US envoy set for Afghanistan talks

Holbrooke's visit comes amid growing doubts over President Karzai's leadership.

    Afghanistan's long-term security is set to be on the agenda during Holbrooke's talks in Kabul [AFP] 

    'Deteriorating security'

    Holbrooke will meet Afghanistan's defence and interior ministers before holding talks with Karzai on Saturday, MacDonald said.

    In video

    Security in focus as US envoy visits Afghanistan

    Taliban in deadly Kabul attacks

    The US representative is also expected to discuss with Afghan leaders a Russian offer to open up new supply lines into Afghanistan for international forces following a string of attacks on existing routes.

    Holbrooke's first visit to the country also comes amid fears that the security situation is deteriorating in and around Kabul after the Taliban launched one of their most audacious raids on the city to date on Wednesday, killing 20 people in a co-ordinated assault on three government buildings.

    Afghan soldiers have been heavily deployed across the capital for Holbrooke's visit, which is part of a broader tour of the region.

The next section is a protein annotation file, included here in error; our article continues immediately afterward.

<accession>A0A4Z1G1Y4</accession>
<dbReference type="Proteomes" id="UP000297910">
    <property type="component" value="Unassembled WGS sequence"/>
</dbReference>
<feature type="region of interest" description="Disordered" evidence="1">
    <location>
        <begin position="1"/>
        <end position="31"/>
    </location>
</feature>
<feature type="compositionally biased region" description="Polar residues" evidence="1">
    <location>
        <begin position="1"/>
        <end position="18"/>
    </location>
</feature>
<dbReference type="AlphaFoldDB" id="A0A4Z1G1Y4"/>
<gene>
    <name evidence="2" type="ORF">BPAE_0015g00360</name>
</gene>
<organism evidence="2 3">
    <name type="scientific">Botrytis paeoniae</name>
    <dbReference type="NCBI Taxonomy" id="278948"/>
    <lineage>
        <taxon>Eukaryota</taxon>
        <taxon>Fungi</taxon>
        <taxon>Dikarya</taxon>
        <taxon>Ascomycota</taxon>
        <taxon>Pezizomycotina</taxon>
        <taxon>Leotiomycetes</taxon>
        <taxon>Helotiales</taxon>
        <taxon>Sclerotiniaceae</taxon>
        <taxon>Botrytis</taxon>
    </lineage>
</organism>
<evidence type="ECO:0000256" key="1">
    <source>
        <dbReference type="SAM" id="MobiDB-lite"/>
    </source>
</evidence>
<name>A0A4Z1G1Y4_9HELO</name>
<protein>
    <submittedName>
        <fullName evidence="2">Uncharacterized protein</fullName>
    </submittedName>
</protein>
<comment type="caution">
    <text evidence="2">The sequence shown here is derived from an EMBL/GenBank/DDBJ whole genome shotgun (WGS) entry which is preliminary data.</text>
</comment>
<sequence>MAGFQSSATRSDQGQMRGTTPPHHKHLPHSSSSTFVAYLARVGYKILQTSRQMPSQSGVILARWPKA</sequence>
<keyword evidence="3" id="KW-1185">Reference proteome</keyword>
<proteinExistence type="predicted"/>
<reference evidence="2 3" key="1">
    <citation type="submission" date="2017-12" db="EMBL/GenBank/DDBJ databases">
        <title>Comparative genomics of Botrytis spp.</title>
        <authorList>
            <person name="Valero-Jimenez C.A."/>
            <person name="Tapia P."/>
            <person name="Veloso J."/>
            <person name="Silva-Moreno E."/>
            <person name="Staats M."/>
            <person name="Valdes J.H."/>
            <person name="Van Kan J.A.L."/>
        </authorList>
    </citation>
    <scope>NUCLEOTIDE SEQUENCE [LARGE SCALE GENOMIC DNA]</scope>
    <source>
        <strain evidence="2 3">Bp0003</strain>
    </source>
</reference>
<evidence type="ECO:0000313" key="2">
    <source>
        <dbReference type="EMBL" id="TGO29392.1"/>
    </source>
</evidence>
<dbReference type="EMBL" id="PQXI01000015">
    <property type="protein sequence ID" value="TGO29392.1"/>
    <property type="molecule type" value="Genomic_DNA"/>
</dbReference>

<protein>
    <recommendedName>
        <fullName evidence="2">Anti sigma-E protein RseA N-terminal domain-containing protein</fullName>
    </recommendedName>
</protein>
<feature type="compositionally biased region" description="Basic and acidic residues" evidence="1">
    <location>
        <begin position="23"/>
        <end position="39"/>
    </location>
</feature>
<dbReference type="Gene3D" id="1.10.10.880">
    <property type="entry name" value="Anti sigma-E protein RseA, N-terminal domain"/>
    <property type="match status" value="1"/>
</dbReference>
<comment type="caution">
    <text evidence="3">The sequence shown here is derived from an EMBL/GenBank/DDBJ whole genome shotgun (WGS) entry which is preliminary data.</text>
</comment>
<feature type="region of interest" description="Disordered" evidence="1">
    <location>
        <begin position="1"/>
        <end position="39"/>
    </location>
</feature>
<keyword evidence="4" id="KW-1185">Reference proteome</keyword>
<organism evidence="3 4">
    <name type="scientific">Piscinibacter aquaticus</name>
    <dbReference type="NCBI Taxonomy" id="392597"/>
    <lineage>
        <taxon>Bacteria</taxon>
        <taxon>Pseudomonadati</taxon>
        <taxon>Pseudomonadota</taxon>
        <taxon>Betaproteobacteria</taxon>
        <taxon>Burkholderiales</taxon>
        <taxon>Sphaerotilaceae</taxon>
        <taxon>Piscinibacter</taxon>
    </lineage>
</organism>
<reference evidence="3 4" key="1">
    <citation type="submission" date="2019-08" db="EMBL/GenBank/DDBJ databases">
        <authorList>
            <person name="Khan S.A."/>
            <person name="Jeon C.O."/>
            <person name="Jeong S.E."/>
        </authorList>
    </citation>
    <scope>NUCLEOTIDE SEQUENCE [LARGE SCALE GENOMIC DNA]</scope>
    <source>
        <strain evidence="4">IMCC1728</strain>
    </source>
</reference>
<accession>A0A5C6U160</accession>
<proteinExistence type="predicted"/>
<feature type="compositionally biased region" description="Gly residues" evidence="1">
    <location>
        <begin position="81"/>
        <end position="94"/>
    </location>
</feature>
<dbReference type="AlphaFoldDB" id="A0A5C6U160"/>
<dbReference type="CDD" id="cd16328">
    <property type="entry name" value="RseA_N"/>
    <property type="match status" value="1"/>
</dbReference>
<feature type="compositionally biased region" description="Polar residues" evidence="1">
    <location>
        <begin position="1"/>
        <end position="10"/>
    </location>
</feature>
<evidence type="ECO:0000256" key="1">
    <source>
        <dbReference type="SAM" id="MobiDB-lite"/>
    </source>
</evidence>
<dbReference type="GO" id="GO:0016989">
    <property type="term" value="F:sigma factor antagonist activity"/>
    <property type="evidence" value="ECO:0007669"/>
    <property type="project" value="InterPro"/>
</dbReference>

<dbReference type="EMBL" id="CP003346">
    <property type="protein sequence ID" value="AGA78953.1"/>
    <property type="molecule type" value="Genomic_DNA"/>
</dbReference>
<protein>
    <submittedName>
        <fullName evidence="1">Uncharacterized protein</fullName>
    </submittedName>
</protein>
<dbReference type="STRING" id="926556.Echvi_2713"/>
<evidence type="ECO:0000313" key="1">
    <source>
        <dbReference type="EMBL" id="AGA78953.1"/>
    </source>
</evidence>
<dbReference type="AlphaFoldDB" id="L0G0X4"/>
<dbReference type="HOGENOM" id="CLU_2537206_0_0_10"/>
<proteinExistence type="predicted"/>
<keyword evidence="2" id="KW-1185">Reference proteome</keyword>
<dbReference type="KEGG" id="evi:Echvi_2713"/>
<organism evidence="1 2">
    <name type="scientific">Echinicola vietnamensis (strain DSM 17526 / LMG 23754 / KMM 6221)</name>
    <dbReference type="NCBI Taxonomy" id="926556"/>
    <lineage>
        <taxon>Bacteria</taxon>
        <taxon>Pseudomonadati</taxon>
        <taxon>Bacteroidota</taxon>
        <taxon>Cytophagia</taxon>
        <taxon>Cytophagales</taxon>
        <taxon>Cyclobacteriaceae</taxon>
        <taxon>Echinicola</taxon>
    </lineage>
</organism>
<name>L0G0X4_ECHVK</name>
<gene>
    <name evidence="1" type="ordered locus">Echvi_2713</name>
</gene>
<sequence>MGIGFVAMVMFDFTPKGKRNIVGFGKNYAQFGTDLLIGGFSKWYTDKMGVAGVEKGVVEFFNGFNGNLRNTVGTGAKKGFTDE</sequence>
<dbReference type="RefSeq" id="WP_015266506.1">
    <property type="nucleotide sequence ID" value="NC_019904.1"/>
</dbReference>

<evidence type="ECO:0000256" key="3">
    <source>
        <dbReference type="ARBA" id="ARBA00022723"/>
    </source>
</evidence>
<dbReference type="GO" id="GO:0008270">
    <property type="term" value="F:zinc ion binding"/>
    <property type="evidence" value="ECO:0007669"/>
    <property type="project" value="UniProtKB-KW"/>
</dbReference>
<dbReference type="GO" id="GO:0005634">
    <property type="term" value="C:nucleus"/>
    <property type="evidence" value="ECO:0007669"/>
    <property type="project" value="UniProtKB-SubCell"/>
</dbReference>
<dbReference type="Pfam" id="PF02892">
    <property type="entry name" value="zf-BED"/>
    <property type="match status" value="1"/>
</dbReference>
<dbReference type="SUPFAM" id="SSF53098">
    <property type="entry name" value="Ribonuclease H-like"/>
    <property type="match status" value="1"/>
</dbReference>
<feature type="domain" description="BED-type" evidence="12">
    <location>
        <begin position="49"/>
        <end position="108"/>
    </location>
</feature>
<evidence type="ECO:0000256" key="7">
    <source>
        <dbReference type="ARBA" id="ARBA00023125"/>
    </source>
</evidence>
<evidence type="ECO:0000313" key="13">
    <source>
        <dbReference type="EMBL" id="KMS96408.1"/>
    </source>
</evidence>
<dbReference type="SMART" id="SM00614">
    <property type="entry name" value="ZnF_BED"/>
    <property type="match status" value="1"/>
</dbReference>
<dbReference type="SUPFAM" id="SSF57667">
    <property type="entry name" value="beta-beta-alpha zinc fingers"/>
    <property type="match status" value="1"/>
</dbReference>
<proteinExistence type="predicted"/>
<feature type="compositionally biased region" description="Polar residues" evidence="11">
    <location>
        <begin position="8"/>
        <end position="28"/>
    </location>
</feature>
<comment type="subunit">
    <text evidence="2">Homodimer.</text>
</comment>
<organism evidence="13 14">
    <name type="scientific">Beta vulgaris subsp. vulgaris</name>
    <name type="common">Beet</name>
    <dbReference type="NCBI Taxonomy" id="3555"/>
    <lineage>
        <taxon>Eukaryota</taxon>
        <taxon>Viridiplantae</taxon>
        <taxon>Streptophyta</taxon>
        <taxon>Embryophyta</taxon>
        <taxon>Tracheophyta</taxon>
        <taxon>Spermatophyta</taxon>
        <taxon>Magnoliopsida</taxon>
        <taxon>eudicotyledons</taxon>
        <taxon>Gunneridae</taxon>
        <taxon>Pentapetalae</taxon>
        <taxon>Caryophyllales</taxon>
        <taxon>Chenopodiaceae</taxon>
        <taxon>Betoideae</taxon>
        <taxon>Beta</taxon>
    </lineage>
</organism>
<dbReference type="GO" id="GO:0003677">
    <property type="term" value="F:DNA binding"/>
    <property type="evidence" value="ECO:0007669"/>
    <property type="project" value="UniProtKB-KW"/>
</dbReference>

Resurgent Taliban

    Afghan intelligence officers say they are investigating links between Pakistan and Taliban fighters who carried out the raid.

    Supplies to international forces have been disrupted by Taliban attacks [AFP]
    "As they were entering the ministry of justice before starting their indiscriminate killing of the civilians in there, [the attackers] sent three messages to Pakistan calling for the blessing of their mastermind," Amrullah Saleh, an Afghan intelligence chief, said.

    Holbrooke could ask Afghan government leaders why they cannot even secure government infrastructure in the capital, MacDonald said.

    "This is clearly something Holbrooke will be thinking of as he is not only responsible for Afghanistan, as far as the US is concerned, but also for Pakistan."

    Resurgent Taliban fighters have carried out a series of raids and bomb attacks across Afghanistan in recent months.

    Kabul has said that most of the opposition fighters are based in Pakistan's remote tribal regions to the east of Afghanistan.

    SOURCE: Al Jazeera and agencies


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